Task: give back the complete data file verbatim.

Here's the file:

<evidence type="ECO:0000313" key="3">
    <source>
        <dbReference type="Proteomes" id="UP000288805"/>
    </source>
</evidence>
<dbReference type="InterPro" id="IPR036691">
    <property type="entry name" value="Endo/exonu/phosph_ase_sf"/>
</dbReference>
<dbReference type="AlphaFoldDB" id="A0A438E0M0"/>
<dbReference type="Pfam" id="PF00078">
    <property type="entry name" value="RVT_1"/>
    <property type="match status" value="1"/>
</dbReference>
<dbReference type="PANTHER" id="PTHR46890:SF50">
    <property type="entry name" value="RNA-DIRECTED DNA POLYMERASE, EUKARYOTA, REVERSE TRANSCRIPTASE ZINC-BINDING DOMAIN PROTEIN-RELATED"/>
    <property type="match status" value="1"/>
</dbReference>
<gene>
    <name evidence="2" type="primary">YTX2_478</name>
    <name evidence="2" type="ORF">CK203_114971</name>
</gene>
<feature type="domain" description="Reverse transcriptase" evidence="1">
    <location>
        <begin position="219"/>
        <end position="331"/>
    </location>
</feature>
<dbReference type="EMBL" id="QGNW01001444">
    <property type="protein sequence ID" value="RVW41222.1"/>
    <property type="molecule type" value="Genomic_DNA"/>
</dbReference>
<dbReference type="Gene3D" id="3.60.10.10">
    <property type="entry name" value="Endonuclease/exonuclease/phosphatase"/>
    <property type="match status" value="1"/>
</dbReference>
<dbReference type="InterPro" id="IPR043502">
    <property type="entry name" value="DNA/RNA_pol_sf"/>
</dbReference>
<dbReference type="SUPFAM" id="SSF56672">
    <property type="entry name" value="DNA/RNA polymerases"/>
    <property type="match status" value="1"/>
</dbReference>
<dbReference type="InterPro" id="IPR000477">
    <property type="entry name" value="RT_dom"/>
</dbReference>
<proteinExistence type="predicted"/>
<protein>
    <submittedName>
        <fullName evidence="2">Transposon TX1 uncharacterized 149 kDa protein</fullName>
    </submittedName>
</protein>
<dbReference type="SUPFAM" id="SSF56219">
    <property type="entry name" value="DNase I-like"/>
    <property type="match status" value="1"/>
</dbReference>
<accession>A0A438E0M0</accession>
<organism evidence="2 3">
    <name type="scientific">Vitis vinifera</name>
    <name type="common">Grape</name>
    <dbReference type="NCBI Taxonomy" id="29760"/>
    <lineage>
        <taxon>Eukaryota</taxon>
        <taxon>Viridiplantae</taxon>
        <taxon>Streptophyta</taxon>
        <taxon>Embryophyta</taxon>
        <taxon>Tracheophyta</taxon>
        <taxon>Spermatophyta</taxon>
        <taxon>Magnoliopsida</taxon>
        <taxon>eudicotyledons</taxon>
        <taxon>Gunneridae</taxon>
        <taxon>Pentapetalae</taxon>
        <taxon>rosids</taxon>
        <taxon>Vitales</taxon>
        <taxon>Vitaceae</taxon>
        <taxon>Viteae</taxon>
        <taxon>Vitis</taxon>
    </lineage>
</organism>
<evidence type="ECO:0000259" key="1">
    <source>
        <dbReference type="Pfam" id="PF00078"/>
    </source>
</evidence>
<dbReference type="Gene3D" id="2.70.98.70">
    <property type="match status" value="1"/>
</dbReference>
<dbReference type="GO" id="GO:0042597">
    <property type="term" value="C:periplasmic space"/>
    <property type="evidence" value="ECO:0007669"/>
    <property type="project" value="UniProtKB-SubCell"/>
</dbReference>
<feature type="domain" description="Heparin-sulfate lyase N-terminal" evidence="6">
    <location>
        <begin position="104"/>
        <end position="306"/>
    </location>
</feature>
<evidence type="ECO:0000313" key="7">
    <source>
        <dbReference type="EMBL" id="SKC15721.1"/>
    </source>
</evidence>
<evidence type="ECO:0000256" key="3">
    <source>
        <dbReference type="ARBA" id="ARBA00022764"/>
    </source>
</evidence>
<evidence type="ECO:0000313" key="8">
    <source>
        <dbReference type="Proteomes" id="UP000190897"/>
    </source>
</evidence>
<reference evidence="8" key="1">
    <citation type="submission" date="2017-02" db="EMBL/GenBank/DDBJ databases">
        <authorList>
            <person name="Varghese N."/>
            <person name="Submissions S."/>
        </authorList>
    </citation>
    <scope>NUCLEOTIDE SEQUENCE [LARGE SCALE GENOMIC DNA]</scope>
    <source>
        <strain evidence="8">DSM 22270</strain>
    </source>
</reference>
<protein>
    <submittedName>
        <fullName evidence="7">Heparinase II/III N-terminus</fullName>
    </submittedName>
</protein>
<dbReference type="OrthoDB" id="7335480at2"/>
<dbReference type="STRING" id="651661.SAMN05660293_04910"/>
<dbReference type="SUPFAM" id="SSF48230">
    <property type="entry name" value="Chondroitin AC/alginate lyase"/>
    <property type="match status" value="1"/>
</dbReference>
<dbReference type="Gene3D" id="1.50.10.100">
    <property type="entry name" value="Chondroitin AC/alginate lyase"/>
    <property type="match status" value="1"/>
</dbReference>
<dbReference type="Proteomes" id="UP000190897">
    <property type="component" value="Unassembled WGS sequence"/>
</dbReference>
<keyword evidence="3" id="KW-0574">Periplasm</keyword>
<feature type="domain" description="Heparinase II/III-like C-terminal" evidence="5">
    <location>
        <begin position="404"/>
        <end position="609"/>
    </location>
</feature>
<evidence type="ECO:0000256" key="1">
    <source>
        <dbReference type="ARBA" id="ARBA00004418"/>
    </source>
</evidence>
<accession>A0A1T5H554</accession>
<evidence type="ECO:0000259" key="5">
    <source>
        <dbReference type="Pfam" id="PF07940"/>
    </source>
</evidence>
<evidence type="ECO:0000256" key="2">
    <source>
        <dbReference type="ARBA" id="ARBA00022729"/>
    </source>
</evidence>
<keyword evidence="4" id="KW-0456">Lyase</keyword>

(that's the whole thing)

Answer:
<evidence type="ECO:0000313" key="3">
    <source>
        <dbReference type="Proteomes" id="UP000288805"/>
    </source>
</evidence>
<dbReference type="InterPro" id="IPR036691">
    <property type="entry name" value="Endo/exonu/phosph_ase_sf"/>
</dbReference>
<dbReference type="AlphaFoldDB" id="A0A438E0M0"/>
<dbReference type="Pfam" id="PF00078">
    <property type="entry name" value="RVT_1"/>
    <property type="match status" value="1"/>
</dbReference>
<dbReference type="PANTHER" id="PTHR46890:SF50">
    <property type="entry name" value="RNA-DIRECTED DNA POLYMERASE, EUKARYOTA, REVERSE TRANSCRIPTASE ZINC-BINDING DOMAIN PROTEIN-RELATED"/>
    <property type="match status" value="1"/>
</dbReference>
<gene>
    <name evidence="2" type="primary">YTX2_478</name>
    <name evidence="2" type="ORF">CK203_114971</name>
</gene>
<feature type="domain" description="Reverse transcriptase" evidence="1">
    <location>
        <begin position="219"/>
        <end position="331"/>
    </location>
</feature>
<dbReference type="EMBL" id="QGNW01001444">
    <property type="protein sequence ID" value="RVW41222.1"/>
    <property type="molecule type" value="Genomic_DNA"/>
</dbReference>
<dbReference type="Gene3D" id="3.60.10.10">
    <property type="entry name" value="Endonuclease/exonuclease/phosphatase"/>
    <property type="match status" value="1"/>
</dbReference>
<dbReference type="InterPro" id="IPR043502">
    <property type="entry name" value="DNA/RNA_pol_sf"/>
</dbReference>
<dbReference type="SUPFAM" id="SSF56672">
    <property type="entry name" value="DNA/RNA polymerases"/>
    <property type="match status" value="1"/>
</dbReference>
<dbReference type="InterPro" id="IPR000477">
    <property type="entry name" value="RT_dom"/>
</dbReference>
<proteinExistence type="predicted"/>
<protein>
    <submittedName>
        <fullName evidence="2">Transposon TX1 uncharacterized 149 kDa protein</fullName>
    </submittedName>
</protein>
<dbReference type="SUPFAM" id="SSF56219">
    <property type="entry name" value="DNase I-like"/>
    <property type="match status" value="1"/>
</dbReference>
<accession>A0A438E0M0</accession>
<organism evidence="2 3">
    <name type="scientific">Vitis vinifera</name>
    <name type="common">Grape</name>
    <dbReference type="NCBI Taxonomy" id="29760"/>
    <lineage>
        <taxon>Eukaryota</taxon>
        <taxon>Viridiplantae</taxon>
        <taxon>Streptophyta</taxon>
        <taxon>Embryophyta</taxon>
        <taxon>Tracheophyta</taxon>
        <taxon>Spermatophyta</taxon>
        <taxon>Magnoliopsida</taxon>
        <taxon>eudicotyledons</taxon>
        <taxon>Gunneridae</taxon>
        <taxon>Pentapetalae</taxon>
        <taxon>rosids</taxon>
        <taxon>Vitales</taxon>
        <taxon>Vitaceae</taxon>
        <taxon>Viteae</taxon>
        <taxon>Vitis</taxon>
    </lineage>
</organism>
<evidence type="ECO:0000259" key="1">
    <source>
        <dbReference type="Pfam" id="PF00078"/>
    </source>
</evidence>
<dbReference type="Gene3D" id="2.70.98.70">
    <property type="match status" value="1"/>
</dbReference>
<dbReference type="GO" id="GO:0042597">
    <property type="term" value="C:periplasmic space"/>
    <property type="evidence" value="ECO:0007669"/>
    <property type="project" value="UniProtKB-SubCell"/>
</dbReference>
<feature type="domain" description="Heparin-sulfate lyase N-terminal" evidence="6">
    <location>
        <begin position="104"/>
        <end position="306"/>
    </location>
</feature>
<evidence type="ECO:0000313" key="7">
    <source>
        <dbReference type="EMBL" id="SKC15721.1"/>
    </source>
</evidence>
<evidence type="ECO:0000256" key="3">
    <source>
        <dbReference type="ARBA" id="ARBA00022764"/>
    </source>
</evidence>
<evidence type="ECO:0000313" key="8">
    <source>
        <dbReference type="Proteomes" id="UP000190897"/>
    </source>
</evidence>
<reference evidence="8" key="1">
    <citation type="submission" date="2017-02" db="EMBL/GenBank/DDBJ databases">
        <authorList>
            <person name="Varghese N."/>
            <person name="Submissions S."/>
        </authorList>
    </citation>
    <scope>NUCLEOTIDE SEQUENCE [LARGE SCALE GENOMIC DNA]</scope>
    <source>
        <strain evidence="8">DSM 22270</strain>
    </source>
</reference>
<protein>
    <submittedName>
        <fullName evidence="7">Heparinase II/III N-terminus</fullName>
    </submittedName>
</protein>
<dbReference type="OrthoDB" id="7335480at2"/>
<dbReference type="STRING" id="651661.SAMN05660293_04910"/>
<dbReference type="SUPFAM" id="SSF48230">
    <property type="entry name" value="Chondroitin AC/alginate lyase"/>
    <property type="match status" value="1"/>
</dbReference>
<dbReference type="Gene3D" id="1.50.10.100">
    <property type="entry name" value="Chondroitin AC/alginate lyase"/>
    <property type="match status" value="1"/>
</dbReference>
<dbReference type="Proteomes" id="UP000190897">
    <property type="component" value="Unassembled WGS sequence"/>
</dbReference>
<keyword evidence="3" id="KW-0574">Periplasm</keyword>
<feature type="domain" description="Heparinase II/III-like C-terminal" evidence="5">
    <location>
        <begin position="404"/>
        <end position="609"/>
    </location>
</feature>
<evidence type="ECO:0000256" key="1">
    <source>
        <dbReference type="ARBA" id="ARBA00004418"/>
    </source>
</evidence>
<accession>A0A1T5H554</accession>
<evidence type="ECO:0000259" key="5">
    <source>
        <dbReference type="Pfam" id="PF07940"/>
    </source>
</evidence>
<evidence type="ECO:0000256" key="2">
    <source>
        <dbReference type="ARBA" id="ARBA00022729"/>
    </source>
</evidence>
<keyword evidence="4" id="KW-0456">Lyase</keyword>